US20090296860A1  Adaptive correlation  Google Patents
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 US20090296860A1 US20090296860A1 US12131386 US13138608A US2009296860A1 US 20090296860 A1 US20090296860 A1 US 20090296860A1 US 12131386 US12131386 US 12131386 US 13138608 A US13138608 A US 13138608A US 2009296860 A1 US2009296860 A1 US 2009296860A1
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 H—ELECTRICITY
 H04—ELECTRIC COMMUNICATION TECHNIQUE
 H04L—TRANSMISSION OF DIGITAL INFORMATION, e.g. TELEGRAPHIC COMMUNICATION
 H04L7/00—Arrangements for synchronising receiver with transmitter
 H04L7/04—Speed or phase control by synchronisation signals
 H04L7/041—Speed or phase control by synchronisation signals using special codes as synchronising signal
 H04L7/042—Detectors therefor, e.g. correlators, state machines

 G—PHYSICS
 G06—COMPUTING; CALCULATING; COUNTING
 G06F—ELECTRIC DIGITAL DATA PROCESSING
 G06F17/00—Digital computing or data processing equipment or methods, specially adapted for specific functions
 G06F17/10—Complex mathematical operations
 G06F17/15—Correlation function computation including computation of convolution operations

 H—ELECTRICITY
 H04—ELECTRIC COMMUNICATION TECHNIQUE
 H04B—TRANSMISSION
 H04B1/00—Details of transmission systems, not covered by a single one of groups H04B3/00  H04B13/00; Details of transmission systems not characterised by the medium used for transmission
 H04B1/69—Spread spectrum techniques
 H04B1/707—Spread spectrum techniques using direct sequence modulation
 H04B1/7073—Synchronisation aspects
 H04B1/7075—Synchronisation aspects with code phase acquisition
 H04B1/70751—Synchronisation aspects with code phase acquisition using partial detection
 H04B1/70752—Partial correlation
Abstract
A method is provided for correlating samples of a received signal and samples of an internally generated/stored sample sequence (“IGSSS”). The method involves performing a first iteration of a firstresolution correlation state. The firstresolution correlation state involves: selecting a first N sets of samples from the received signal; selecting a first set of samples from the IGSSS; and concurrently comparing each of the N sets of samples with the first set of samples to determine if a correlation exists between the same. If it is determined that a correlation does not exist between one of the N sets of samples and the first set of samples, then a second iteration of the firstresolution correlation state is performed. If it is determined that a correlation exists between one of the N sets of samples and the first set of samples, then a first iteration of a secondresolution correlation state is performed.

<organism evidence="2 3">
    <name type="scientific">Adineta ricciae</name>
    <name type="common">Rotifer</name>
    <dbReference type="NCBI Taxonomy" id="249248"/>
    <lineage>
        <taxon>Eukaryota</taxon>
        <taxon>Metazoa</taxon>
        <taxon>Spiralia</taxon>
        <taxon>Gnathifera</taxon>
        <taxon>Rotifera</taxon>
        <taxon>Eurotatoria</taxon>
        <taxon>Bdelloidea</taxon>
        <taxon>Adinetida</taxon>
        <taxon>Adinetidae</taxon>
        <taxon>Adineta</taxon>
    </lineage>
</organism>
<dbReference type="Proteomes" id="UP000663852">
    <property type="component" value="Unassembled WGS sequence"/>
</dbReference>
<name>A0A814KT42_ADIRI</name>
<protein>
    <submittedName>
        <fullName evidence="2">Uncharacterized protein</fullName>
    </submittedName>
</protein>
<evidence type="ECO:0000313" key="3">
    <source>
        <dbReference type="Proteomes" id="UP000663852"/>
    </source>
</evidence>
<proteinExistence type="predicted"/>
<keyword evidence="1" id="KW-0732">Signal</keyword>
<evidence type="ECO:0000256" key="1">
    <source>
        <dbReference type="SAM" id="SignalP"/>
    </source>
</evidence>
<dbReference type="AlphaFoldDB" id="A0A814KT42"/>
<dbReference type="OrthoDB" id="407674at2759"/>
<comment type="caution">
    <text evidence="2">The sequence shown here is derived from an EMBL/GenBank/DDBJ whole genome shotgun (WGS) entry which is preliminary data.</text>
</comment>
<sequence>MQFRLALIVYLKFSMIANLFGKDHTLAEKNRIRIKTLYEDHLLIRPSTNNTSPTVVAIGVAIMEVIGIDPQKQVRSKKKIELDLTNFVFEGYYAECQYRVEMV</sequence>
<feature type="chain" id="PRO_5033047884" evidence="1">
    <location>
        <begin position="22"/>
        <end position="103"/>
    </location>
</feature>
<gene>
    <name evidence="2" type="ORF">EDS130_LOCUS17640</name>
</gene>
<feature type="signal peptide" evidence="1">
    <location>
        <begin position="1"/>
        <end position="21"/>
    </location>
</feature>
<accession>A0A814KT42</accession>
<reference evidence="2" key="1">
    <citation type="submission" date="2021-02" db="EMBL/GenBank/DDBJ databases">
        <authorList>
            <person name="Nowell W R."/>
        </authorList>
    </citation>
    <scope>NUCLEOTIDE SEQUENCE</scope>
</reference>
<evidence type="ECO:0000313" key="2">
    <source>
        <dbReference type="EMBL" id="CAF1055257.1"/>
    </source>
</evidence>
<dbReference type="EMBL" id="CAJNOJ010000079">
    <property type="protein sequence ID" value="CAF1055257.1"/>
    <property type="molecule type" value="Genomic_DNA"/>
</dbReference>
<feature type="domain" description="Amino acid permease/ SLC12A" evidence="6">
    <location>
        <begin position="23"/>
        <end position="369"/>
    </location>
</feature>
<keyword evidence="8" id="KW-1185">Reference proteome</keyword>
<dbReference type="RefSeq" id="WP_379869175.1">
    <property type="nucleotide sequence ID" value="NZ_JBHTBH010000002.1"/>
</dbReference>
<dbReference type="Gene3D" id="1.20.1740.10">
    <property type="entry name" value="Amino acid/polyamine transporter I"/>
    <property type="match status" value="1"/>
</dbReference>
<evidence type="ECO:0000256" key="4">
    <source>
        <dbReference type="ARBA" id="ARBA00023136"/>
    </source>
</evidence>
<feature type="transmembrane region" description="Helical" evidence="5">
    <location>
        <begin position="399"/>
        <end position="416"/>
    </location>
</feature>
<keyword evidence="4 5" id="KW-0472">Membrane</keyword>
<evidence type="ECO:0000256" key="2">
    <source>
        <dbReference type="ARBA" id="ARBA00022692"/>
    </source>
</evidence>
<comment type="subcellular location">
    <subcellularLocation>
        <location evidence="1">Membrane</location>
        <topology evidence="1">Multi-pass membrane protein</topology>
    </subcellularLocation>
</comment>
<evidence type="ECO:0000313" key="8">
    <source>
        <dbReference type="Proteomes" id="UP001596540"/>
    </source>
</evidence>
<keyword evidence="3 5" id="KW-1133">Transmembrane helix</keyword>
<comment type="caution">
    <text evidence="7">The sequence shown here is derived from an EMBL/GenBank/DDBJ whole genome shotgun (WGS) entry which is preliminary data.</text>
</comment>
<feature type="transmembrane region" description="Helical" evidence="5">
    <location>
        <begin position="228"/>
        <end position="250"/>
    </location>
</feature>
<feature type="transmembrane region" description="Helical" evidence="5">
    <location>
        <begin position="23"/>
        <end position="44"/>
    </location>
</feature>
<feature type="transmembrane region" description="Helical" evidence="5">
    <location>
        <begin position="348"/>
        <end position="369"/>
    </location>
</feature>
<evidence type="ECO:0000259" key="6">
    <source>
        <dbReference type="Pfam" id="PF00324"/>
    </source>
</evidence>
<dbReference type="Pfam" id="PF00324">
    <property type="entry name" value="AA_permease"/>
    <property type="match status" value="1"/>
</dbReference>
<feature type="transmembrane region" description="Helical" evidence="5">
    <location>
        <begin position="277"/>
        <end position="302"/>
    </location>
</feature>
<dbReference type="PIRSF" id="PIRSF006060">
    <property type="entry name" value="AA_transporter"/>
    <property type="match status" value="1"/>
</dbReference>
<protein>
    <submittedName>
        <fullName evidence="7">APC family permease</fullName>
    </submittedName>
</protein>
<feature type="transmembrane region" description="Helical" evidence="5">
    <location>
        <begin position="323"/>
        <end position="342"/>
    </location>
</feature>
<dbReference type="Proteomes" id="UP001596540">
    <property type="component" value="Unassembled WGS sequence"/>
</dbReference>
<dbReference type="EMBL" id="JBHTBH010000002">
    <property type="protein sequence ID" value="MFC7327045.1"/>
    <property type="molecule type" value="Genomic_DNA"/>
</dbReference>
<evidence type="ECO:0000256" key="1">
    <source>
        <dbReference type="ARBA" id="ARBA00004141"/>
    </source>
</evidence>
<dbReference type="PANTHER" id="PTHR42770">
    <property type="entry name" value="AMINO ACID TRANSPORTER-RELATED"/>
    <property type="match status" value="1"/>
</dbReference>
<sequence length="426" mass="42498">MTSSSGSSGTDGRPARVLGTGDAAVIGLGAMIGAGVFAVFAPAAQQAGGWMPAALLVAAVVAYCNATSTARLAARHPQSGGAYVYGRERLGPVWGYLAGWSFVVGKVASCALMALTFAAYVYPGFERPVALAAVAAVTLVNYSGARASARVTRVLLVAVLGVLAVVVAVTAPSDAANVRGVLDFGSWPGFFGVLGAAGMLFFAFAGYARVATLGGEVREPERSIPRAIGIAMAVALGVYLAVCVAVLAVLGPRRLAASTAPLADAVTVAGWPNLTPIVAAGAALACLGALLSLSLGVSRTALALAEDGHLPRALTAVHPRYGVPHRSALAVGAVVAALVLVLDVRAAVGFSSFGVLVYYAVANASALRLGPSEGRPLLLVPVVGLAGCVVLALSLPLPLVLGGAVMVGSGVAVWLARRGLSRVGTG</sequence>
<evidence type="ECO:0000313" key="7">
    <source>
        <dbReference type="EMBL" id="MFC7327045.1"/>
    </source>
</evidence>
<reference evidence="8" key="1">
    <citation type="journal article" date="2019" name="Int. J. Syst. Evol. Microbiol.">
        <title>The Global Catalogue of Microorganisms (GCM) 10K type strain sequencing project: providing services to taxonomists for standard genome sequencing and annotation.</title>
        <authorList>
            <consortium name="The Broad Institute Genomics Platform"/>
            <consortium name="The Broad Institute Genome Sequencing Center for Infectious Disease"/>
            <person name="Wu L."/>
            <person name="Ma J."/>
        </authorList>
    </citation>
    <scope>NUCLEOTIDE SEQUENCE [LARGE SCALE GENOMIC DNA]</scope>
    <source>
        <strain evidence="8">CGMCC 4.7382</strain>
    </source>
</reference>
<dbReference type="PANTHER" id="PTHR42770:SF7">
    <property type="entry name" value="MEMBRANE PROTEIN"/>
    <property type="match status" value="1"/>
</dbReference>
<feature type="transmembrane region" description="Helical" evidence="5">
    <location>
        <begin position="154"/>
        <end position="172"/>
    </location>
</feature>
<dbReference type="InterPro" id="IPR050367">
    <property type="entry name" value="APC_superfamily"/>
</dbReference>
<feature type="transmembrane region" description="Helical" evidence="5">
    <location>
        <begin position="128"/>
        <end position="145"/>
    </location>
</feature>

Description
 1. Statement of the Technical Field
 The invention concerns correlation techniques for use in communications systems and systems for implementing the same. More particularly, the invention concerns an accurate and efficient correlation technique for communications applications, such as synchronizing communications transmitted from transmitters to a receiver, correcting signal transmission delays, and detecting certain channel impairments (such as multipath).
 2. Description of the Related Art